Opinion Number. 194



Key Legislation

COMMONWEALTH PUBLIC SERVICE ACT 1902, ss. 17, 18, 19, 20

The Treasurer

The Treasurer asks for my opinion on the following case:

Does a Parliamentary Vote confer a right on an officer (not in the Administrative Division) to receive the salary voted?

For instance, it is proposed to insert in the Estimates of Expenditure for 1904-5, under 'Post and Telegraph Department, New South Wales'-

One First Class Accountant 1904-5 1903-4
  £650 £550

The officer's salary is now £550. His salary appears in the classification recommended by the Public Service Commissioner at £650.

Would the voting by Parliament of £650 confer any right on the officer to receive more than £550 if the classification were not approved by the Governor-General in Council?

In connection with this subject, attention is drawn to a remark made by Chief Justice Griffith in D'Emden v. Pedder, viz: 'An Appropriation Act does not fix an officer's salary. It merely places a certain sum at the disposal of the Crown for paying a salary. It confers no right on the officer'.

In the case of D'Emden v. Pedder 1 C.L.R. 91, it was argued that the Tasmanian Stamp Act, if construed as applying in terms to receipts given by Commonwealth officers for their salaries, would be inconsistent with the Federal Appropriation Act, by which it was said the officer's salary was fixed. In delivering the judgment of the Court Chief Justice Griffith, referring to this contention, said:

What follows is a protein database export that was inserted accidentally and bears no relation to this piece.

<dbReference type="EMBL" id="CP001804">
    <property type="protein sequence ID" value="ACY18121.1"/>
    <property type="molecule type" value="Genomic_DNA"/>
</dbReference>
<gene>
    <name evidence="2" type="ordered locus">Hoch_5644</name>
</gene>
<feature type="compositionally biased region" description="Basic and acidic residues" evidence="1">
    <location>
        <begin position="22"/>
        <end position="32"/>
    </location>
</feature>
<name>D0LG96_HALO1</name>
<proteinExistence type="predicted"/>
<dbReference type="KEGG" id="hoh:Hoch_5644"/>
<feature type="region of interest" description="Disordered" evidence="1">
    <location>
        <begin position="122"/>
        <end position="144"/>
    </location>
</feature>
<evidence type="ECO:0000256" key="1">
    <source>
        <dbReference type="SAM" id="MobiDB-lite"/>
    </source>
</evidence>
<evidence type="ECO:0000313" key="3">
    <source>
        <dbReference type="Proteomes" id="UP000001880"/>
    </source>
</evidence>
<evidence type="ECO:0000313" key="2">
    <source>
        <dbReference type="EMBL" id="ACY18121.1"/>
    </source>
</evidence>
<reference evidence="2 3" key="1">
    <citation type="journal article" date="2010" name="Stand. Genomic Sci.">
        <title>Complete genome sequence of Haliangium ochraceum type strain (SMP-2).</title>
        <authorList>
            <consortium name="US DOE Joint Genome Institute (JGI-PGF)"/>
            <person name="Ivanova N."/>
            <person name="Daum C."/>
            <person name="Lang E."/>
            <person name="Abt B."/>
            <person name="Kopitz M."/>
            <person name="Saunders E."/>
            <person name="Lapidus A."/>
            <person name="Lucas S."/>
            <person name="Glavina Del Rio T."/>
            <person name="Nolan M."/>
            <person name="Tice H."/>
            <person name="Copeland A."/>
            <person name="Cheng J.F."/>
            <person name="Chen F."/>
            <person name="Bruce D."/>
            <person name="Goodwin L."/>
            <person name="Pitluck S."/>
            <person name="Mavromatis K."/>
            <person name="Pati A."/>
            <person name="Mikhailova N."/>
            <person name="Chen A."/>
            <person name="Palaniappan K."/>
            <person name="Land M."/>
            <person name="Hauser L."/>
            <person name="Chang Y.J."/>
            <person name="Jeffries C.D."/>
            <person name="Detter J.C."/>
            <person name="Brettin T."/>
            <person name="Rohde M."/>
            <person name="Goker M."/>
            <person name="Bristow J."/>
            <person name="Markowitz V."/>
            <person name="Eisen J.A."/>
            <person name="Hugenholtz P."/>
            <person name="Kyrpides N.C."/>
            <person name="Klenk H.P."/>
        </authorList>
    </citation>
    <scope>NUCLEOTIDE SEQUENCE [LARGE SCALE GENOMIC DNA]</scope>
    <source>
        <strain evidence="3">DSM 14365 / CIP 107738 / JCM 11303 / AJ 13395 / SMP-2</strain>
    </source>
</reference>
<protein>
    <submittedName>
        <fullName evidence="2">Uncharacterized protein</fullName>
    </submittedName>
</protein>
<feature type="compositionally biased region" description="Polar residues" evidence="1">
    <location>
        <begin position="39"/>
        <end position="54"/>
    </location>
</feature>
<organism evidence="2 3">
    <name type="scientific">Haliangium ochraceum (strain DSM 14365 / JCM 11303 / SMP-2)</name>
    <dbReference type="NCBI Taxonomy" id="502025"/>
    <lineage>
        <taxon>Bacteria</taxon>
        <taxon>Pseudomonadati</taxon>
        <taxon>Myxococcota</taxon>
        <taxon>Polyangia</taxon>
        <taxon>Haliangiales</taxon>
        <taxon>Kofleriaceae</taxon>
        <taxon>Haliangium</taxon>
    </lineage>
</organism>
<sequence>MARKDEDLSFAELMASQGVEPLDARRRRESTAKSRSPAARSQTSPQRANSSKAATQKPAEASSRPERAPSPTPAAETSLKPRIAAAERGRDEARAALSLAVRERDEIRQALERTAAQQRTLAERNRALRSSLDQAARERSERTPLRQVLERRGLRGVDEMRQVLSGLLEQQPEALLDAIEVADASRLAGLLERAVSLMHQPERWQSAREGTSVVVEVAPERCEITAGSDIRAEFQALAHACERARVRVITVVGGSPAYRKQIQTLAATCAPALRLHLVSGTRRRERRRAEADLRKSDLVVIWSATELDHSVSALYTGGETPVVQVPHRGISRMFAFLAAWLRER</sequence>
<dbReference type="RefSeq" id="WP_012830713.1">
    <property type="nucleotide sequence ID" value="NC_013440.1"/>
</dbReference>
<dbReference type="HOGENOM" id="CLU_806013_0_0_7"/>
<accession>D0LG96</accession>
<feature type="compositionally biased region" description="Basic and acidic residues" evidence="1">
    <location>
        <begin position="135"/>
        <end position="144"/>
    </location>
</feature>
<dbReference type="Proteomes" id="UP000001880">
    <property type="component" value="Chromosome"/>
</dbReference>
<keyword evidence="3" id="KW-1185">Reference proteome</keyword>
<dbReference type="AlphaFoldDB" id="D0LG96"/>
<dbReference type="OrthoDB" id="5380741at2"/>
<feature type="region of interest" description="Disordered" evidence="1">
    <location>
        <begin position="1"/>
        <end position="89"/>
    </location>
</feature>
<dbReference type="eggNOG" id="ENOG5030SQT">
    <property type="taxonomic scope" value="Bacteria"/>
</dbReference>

With regard to the last contention it is sufficient to point out that it is not the Appropriation Act which actually fixes the salaries of public officers. They are not mentioned in the Act. Its operation is rather to authorise the payment, for salaries and other purposes, of sums not exceeding those specified in the Schedules to the Act, which include in a lump sum the total anticipated expenditure under the several divisions and sub-divisions. The salaries which it is proposed to pay are specified in the Estimates and voted in Committee of Supply.

The above remarks, although not strictly accurate as regards the details of a Commonwealth Appropriation Act, can be accepted as an authority for saying that the operation of an Appropriation Act is to authorise the payment for salaries and other purposes of sums not exceeding those specified in the Act. The true function of an Appropriation Act is to appropriate moneys, granted by Parliament to the Crown, to the purposes specified in the Act.

The salaries of officers are determined by the Commonwealth Public Service Act 1902, and their rights in relation thereto are to be gathered from that Act (see sections 17,18,19 and 20).

I am of opinion that a Parliamentary vote confers no right on an officer (not in the Administrative Division) to receive the salary voted.

I am also of opinion, as to the specific case mentioned, that the voting by Parliament of £650 will not confer on the officer any legal right to receive more than his present rate of salary.

[Vol. 4, p. 349]